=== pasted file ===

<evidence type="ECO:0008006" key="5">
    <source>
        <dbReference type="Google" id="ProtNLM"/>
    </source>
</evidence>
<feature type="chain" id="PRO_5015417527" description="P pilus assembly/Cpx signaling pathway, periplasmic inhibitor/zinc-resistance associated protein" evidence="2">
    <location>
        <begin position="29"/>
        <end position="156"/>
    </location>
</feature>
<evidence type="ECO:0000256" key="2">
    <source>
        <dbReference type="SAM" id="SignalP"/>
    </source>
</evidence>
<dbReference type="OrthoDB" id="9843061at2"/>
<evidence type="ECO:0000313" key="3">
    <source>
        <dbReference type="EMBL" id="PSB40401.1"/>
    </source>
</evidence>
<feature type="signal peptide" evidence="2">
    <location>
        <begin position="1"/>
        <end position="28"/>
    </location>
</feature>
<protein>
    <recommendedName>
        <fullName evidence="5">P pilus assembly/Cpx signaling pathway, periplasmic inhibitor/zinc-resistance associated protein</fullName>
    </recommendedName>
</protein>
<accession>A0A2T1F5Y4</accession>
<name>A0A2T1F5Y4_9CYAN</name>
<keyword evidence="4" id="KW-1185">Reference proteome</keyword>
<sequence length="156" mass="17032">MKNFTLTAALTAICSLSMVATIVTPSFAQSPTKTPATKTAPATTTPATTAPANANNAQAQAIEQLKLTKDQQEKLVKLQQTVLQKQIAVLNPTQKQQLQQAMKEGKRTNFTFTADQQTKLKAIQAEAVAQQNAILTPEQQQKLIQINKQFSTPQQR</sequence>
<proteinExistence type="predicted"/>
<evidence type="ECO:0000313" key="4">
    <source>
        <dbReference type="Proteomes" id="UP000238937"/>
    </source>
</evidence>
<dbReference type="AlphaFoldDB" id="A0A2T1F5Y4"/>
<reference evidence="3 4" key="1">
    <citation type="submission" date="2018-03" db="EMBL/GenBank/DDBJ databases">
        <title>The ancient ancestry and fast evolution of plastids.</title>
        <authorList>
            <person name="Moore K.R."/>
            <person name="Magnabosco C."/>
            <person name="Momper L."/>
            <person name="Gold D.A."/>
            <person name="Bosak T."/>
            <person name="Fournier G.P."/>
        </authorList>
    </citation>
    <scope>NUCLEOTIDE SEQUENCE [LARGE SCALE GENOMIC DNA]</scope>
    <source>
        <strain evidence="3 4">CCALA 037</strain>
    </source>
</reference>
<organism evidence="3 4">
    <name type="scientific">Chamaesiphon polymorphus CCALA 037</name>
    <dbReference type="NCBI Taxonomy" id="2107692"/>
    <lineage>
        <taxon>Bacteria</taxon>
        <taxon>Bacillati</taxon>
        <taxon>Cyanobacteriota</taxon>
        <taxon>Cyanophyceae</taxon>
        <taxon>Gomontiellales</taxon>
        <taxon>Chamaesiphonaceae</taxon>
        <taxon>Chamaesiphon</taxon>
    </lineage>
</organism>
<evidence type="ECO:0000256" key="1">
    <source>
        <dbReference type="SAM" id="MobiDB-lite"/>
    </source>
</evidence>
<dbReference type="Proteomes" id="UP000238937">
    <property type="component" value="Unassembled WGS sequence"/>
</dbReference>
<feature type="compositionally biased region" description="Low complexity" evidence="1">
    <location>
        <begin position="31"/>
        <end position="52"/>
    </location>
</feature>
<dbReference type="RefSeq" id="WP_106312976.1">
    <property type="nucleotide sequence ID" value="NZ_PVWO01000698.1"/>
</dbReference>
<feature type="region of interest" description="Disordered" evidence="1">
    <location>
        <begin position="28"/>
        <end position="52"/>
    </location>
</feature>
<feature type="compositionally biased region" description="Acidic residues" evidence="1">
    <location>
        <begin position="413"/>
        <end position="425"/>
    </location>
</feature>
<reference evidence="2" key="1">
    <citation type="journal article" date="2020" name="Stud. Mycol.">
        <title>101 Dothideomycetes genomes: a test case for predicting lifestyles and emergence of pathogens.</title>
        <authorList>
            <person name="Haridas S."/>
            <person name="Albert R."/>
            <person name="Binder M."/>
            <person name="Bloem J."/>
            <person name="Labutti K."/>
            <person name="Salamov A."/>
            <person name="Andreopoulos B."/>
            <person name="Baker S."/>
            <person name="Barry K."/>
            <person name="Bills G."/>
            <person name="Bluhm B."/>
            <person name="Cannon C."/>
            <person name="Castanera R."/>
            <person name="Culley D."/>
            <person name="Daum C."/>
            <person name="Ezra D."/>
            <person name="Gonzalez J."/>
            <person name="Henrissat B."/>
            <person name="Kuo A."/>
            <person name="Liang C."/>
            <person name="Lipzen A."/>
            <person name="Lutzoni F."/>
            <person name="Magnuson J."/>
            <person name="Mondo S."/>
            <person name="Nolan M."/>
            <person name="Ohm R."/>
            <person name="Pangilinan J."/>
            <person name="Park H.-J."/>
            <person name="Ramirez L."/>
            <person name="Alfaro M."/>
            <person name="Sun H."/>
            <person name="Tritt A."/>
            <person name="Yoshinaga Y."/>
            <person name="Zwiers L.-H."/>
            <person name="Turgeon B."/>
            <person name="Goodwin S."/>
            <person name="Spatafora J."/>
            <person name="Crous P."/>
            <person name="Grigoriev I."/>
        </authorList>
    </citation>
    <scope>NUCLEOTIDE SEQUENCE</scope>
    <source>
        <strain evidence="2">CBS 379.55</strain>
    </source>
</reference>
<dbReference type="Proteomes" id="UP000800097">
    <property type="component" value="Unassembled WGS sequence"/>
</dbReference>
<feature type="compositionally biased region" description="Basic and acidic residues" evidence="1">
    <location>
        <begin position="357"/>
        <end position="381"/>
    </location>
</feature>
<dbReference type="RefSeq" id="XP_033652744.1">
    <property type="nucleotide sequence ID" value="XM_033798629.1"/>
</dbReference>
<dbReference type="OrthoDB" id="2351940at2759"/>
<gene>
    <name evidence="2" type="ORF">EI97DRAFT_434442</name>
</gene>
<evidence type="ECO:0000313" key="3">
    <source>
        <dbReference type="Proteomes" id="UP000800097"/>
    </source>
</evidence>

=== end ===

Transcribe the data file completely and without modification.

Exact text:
<evidence type="ECO:0008006" key="5">
    <source>
        <dbReference type="Google" id="ProtNLM"/>
    </source>
</evidence>
<feature type="chain" id="PRO_5015417527" description="P pilus assembly/Cpx signaling pathway, periplasmic inhibitor/zinc-resistance associated protein" evidence="2">
    <location>
        <begin position="29"/>
        <end position="156"/>
    </location>
</feature>
<evidence type="ECO:0000256" key="2">
    <source>
        <dbReference type="SAM" id="SignalP"/>
    </source>
</evidence>
<dbReference type="OrthoDB" id="9843061at2"/>
<evidence type="ECO:0000313" key="3">
    <source>
        <dbReference type="EMBL" id="PSB40401.1"/>
    </source>
</evidence>
<feature type="signal peptide" evidence="2">
    <location>
        <begin position="1"/>
        <end position="28"/>
    </location>
</feature>
<protein>
    <recommendedName>
        <fullName evidence="5">P pilus assembly/Cpx signaling pathway, periplasmic inhibitor/zinc-resistance associated protein</fullName>
    </recommendedName>
</protein>
<accession>A0A2T1F5Y4</accession>
<name>A0A2T1F5Y4_9CYAN</name>
<keyword evidence="4" id="KW-1185">Reference proteome</keyword>
<sequence length="156" mass="17032">MKNFTLTAALTAICSLSMVATIVTPSFAQSPTKTPATKTAPATTTPATTAPANANNAQAQAIEQLKLTKDQQEKLVKLQQTVLQKQIAVLNPTQKQQLQQAMKEGKRTNFTFTADQQTKLKAIQAEAVAQQNAILTPEQQQKLIQINKQFSTPQQR</sequence>
<proteinExistence type="predicted"/>
<evidence type="ECO:0000313" key="4">
    <source>
        <dbReference type="Proteomes" id="UP000238937"/>
    </source>
</evidence>
<dbReference type="AlphaFoldDB" id="A0A2T1F5Y4"/>
<reference evidence="3 4" key="1">
    <citation type="submission" date="2018-03" db="EMBL/GenBank/DDBJ databases">
        <title>The ancient ancestry and fast evolution of plastids.</title>
        <authorList>
            <person name="Moore K.R."/>
            <person name="Magnabosco C."/>
            <person name="Momper L."/>
            <person name="Gold D.A."/>
            <person name="Bosak T."/>
            <person name="Fournier G.P."/>
        </authorList>
    </citation>
    <scope>NUCLEOTIDE SEQUENCE [LARGE SCALE GENOMIC DNA]</scope>
    <source>
        <strain evidence="3 4">CCALA 037</strain>
    </source>
</reference>
<organism evidence="3 4">
    <name type="scientific">Chamaesiphon polymorphus CCALA 037</name>
    <dbReference type="NCBI Taxonomy" id="2107692"/>
    <lineage>
        <taxon>Bacteria</taxon>
        <taxon>Bacillati</taxon>
        <taxon>Cyanobacteriota</taxon>
        <taxon>Cyanophyceae</taxon>
        <taxon>Gomontiellales</taxon>
        <taxon>Chamaesiphonaceae</taxon>
        <taxon>Chamaesiphon</taxon>
    </lineage>
</organism>
<evidence type="ECO:0000256" key="1">
    <source>
        <dbReference type="SAM" id="MobiDB-lite"/>
    </source>
</evidence>
<dbReference type="Proteomes" id="UP000238937">
    <property type="component" value="Unassembled WGS sequence"/>
</dbReference>
<feature type="compositionally biased region" description="Low complexity" evidence="1">
    <location>
        <begin position="31"/>
        <end position="52"/>
    </location>
</feature>
<dbReference type="RefSeq" id="WP_106312976.1">
    <property type="nucleotide sequence ID" value="NZ_PVWO01000698.1"/>
</dbReference>
<feature type="region of interest" description="Disordered" evidence="1">
    <location>
        <begin position="28"/>
        <end position="52"/>
    </location>
</feature>
<feature type="compositionally biased region" description="Acidic residues" evidence="1">
    <location>
        <begin position="413"/>
        <end position="425"/>
    </location>
</feature>
<reference evidence="2" key="1">
    <citation type="journal article" date="2020" name="Stud. Mycol.">
        <title>101 Dothideomycetes genomes: a test case for predicting lifestyles and emergence of pathogens.</title>
        <authorList>
            <person name="Haridas S."/>
            <person name="Albert R."/>
            <person name="Binder M."/>
            <person name="Bloem J."/>
            <person name="Labutti K."/>
            <person name="Salamov A."/>
            <person name="Andreopoulos B."/>
            <person name="Baker S."/>
            <person name="Barry K."/>
            <person name="Bills G."/>
            <person name="Bluhm B."/>
            <person name="Cannon C."/>
            <person name="Castanera R."/>
            <person name="Culley D."/>
            <person name="Daum C."/>
            <person name="Ezra D."/>
            <person name="Gonzalez J."/>
            <person name="Henrissat B."/>
            <person name="Kuo A."/>
            <person name="Liang C."/>
            <person name="Lipzen A."/>
            <person name="Lutzoni F."/>
            <person name="Magnuson J."/>
            <person name="Mondo S."/>
            <person name="Nolan M."/>
            <person name="Ohm R."/>
            <person name="Pangilinan J."/>
            <person name="Park H.-J."/>
            <person name="Ramirez L."/>
            <person name="Alfaro M."/>
            <person name="Sun H."/>
            <person name="Tritt A."/>
            <person name="Yoshinaga Y."/>
            <person name="Zwiers L.-H."/>
            <person name="Turgeon B."/>
            <person name="Goodwin S."/>
            <person name="Spatafora J."/>
            <person name="Crous P."/>
            <person name="Grigoriev I."/>
        </authorList>
    </citation>
    <scope>NUCLEOTIDE SEQUENCE</scope>
    <source>
        <strain evidence="2">CBS 379.55</strain>
    </source>
</reference>
<dbReference type="Proteomes" id="UP000800097">
    <property type="component" value="Unassembled WGS sequence"/>
</dbReference>
<feature type="compositionally biased region" description="Basic and acidic residues" evidence="1">
    <location>
        <begin position="357"/>
        <end position="381"/>
    </location>
</feature>
<dbReference type="RefSeq" id="XP_033652744.1">
    <property type="nucleotide sequence ID" value="XM_033798629.1"/>
</dbReference>
<dbReference type="OrthoDB" id="2351940at2759"/>
<gene>
    <name evidence="2" type="ORF">EI97DRAFT_434442</name>
</gene>
<evidence type="ECO:0000313" key="3">
    <source>
        <dbReference type="Proteomes" id="UP000800097"/>
    </source>
</evidence>